Week ahead in the European Parliament
MEPs meet this week for their first plenary sitting since the brutal terror attacks that claimed 130 lives in Paris earlier this month.
It comes as the Parliament's main home city of Brussels remains on the highest level of terror alert, with universities, schools and the metro system remaining closed.
As a series of anti-terror raids continues across the Belgian capital, MEPs will debate the political fallout from Europe's deadliest terror attack since the Madrid bombing of 2004.
Additional security measures and the future of the passport-free Schengen area will doubtless feature heavily during a debate over the EU's response on Wednesday morning.
MEPs will debate ways to tackle religious radicalisation of EU citizens during Tuesday afternoon.
The sitting will also see MEPs vote on an investigatory report into tax avoidance, and decide whether to sign off a deal on EU spending for next year they recently reached with national ministers.
Here's what's on this week…
The first day of the session will mostly be given over to a number of debates relating to EU trade policy.
First, MEPs will discuss the continuing trade negotiations between members of the World Trade Organisation (WTO) ahead of next month's ministerial conference in Kenya.
This will be followed by a debate on levels of human rights protection in the EU's recently-agreed trade deal with Vietnam.
The agreement, which still needs to be ratified by member states and the European Parliament, is expected to take effect in late 2017 or early 2018.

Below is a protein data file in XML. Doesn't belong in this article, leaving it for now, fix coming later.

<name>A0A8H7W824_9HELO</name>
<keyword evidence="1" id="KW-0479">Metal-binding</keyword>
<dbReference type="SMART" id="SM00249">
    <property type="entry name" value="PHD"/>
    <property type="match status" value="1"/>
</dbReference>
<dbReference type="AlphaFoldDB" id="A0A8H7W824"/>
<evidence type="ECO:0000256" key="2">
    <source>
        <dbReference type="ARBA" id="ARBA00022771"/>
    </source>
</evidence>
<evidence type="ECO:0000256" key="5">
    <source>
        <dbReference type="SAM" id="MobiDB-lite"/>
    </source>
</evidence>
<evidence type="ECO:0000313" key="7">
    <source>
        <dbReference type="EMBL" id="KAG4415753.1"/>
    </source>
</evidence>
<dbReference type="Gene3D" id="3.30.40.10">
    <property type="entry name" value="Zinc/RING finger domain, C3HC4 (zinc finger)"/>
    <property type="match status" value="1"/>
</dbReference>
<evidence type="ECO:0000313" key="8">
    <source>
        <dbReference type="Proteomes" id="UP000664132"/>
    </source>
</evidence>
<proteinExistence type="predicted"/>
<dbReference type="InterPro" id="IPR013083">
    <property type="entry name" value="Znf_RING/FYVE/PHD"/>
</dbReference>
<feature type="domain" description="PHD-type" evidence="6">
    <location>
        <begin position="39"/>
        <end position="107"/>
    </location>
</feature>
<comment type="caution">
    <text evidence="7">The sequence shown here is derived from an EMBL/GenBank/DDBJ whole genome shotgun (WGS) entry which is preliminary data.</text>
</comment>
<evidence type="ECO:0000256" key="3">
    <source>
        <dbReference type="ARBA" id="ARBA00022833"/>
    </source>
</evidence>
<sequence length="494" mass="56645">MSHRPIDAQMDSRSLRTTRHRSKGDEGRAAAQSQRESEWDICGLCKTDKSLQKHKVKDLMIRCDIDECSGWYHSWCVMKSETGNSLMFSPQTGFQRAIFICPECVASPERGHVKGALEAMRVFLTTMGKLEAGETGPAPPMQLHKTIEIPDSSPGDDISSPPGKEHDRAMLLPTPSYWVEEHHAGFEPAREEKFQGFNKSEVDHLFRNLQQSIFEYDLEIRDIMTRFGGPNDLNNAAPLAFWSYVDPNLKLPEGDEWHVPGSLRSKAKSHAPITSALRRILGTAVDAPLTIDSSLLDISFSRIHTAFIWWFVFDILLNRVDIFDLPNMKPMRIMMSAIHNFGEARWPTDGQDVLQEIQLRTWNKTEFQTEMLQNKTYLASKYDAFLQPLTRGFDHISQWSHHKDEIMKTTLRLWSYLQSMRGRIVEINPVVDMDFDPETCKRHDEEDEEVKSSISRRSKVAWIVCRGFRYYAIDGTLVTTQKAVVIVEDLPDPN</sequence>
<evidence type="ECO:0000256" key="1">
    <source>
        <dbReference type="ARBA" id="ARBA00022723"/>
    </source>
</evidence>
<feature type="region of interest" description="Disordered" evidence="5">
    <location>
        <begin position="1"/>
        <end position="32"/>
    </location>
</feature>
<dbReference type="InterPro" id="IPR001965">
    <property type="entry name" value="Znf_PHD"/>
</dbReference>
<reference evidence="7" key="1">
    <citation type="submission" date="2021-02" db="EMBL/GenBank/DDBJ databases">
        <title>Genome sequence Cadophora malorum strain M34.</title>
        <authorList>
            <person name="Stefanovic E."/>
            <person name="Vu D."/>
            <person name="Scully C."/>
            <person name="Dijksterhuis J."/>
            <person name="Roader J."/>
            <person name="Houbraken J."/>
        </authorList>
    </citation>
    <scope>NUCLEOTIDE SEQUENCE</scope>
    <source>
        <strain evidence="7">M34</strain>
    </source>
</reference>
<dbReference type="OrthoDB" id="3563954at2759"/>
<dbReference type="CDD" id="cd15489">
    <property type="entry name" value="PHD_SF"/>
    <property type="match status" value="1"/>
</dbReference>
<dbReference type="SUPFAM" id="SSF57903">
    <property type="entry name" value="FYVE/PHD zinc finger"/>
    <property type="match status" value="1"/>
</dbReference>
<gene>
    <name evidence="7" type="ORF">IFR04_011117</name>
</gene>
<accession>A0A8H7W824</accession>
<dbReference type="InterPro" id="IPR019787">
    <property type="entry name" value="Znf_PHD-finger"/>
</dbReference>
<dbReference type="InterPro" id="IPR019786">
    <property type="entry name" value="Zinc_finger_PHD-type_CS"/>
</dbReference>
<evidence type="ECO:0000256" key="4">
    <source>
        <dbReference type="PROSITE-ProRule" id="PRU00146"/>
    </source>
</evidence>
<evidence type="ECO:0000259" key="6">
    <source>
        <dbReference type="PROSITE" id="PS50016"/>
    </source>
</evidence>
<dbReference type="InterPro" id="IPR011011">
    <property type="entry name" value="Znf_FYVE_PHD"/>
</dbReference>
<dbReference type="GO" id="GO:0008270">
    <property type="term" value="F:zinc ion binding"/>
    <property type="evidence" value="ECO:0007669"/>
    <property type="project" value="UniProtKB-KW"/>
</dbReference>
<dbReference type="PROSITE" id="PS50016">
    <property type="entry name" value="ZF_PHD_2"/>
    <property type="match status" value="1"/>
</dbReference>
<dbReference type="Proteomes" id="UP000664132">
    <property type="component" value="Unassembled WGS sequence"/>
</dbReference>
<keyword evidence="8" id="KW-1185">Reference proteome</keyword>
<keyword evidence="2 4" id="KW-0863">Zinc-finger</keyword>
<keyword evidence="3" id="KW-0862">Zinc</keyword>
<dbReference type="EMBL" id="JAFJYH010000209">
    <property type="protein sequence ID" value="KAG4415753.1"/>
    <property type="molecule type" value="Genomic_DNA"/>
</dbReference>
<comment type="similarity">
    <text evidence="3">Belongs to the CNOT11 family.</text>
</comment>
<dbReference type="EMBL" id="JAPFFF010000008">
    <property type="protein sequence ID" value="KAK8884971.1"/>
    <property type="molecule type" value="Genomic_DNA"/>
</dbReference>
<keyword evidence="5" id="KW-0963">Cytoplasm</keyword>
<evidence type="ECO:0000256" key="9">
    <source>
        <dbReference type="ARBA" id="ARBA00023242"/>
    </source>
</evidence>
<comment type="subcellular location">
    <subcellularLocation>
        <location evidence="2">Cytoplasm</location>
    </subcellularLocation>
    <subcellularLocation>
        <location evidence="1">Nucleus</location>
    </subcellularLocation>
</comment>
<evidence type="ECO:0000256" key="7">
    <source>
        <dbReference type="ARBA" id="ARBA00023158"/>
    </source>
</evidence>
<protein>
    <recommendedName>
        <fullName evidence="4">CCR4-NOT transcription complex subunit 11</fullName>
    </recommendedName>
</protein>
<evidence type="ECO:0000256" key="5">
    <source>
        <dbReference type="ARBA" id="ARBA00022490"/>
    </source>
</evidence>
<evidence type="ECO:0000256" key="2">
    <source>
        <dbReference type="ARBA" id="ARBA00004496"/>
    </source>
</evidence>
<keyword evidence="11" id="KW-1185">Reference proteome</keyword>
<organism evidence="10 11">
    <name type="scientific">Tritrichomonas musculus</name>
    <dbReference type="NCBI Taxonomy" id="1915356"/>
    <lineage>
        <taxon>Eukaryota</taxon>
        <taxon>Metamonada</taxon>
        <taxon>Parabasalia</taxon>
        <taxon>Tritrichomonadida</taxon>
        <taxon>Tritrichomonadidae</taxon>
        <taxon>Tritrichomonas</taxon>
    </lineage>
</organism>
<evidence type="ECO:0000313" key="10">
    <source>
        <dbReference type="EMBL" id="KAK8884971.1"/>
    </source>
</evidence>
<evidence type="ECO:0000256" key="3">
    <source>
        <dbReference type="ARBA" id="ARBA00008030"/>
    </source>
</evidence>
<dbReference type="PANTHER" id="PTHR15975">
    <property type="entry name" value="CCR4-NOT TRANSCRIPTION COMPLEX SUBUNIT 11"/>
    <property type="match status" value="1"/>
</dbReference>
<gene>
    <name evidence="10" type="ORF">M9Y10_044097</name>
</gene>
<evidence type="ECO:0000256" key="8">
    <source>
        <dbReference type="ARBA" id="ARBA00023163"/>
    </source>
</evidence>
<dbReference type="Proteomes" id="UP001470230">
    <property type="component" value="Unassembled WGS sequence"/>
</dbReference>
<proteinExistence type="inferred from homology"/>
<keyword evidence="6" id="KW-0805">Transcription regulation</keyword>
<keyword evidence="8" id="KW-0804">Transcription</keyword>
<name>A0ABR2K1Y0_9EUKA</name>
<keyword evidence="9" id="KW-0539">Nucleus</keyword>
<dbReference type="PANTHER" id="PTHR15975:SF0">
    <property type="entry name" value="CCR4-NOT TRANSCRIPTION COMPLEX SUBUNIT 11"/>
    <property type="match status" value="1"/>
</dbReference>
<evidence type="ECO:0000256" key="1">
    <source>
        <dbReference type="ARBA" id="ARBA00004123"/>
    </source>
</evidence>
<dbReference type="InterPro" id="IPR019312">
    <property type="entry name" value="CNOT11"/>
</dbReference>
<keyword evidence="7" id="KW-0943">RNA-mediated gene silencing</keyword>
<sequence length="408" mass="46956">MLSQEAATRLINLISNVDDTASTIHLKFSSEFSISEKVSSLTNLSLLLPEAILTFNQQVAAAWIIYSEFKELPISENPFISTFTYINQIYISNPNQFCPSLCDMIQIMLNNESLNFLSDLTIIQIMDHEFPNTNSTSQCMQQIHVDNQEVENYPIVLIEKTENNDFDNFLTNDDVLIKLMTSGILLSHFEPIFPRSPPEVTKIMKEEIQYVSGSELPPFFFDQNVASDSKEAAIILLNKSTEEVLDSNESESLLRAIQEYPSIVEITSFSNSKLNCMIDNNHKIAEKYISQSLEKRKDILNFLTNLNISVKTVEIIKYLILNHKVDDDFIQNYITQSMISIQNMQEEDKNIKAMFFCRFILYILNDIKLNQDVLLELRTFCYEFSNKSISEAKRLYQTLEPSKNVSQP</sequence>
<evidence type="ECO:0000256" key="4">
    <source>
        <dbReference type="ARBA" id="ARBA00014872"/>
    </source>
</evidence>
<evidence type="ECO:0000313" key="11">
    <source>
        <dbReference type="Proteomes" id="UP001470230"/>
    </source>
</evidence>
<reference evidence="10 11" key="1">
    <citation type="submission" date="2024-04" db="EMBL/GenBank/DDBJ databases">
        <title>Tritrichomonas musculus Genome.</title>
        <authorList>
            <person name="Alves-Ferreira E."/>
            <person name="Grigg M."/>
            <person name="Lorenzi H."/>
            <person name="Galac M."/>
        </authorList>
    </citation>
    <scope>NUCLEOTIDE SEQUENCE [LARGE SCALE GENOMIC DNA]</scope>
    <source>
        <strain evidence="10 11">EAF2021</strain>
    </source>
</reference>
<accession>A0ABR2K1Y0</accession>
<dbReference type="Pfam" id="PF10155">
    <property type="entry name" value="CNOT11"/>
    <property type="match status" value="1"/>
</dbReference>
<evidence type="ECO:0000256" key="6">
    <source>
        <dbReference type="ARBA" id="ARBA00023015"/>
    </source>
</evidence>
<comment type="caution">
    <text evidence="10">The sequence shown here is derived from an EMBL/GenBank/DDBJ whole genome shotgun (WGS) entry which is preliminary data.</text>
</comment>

EU Trade Commissioner Cecilia Malmstrom has said the deal contains clauses to protect Vietnamese workers' rights and ensure the sustainable management of natural resources.
However, the Commission's decision not to conduct an "impact assessment" into the deal's possible human rights ramifications has led to criticism from human rights campaigners.
MEPs will then discuss negotiations towards completing an EU trade deal with Ecuador.
After a debate on the future of the EU's animal protection strategy, the sitting will end with presentations of three "own initiative" resolutions on aid to reduce child poverty, EU cohesion spending and the EU's role at the United Nations.
MEPs will start the day by debating last week's report into how well EU states are implementing the Commission's plans for an EU-wide "energy union".
The scheme, announced in March, aims to further integrate EU energy markets to reduce the dependency of eastern European countries on imported energy from Russia.
It aims to boost renewable energy generation, increase the interconnection of national energy grids and give the EU "one voice" in signing energy contracts with countries outside the bloc.
However, some MEPs have expressed concern the plan could be undermined by plans to double the capacity of the Nord Stream gas pipeline running from Russia to Germany via the Baltic Sea.
At the lunchtime voting session, MEPs will decide whether or not to back their June deal with member states on new EU rules increasing the amount of information insurance companies have to give to consumers.
The afternoon sitting begins with a debate on a report on tax avoidance in the EU by the special investigatory committee set up by the Parliament after last year's Luxleaks scandal.
The headline recommendation in the draft text is that multinationals should have to report where they make their profits on a country-by-country basis to increase transparency.
The report will be put to a final vote on Wednesday.
The debate on the EU's 2016 budget comes next, with MEPs also set to vote on Wednesday on whether or not to sign off the compromise they struck with EU states just over a week ago.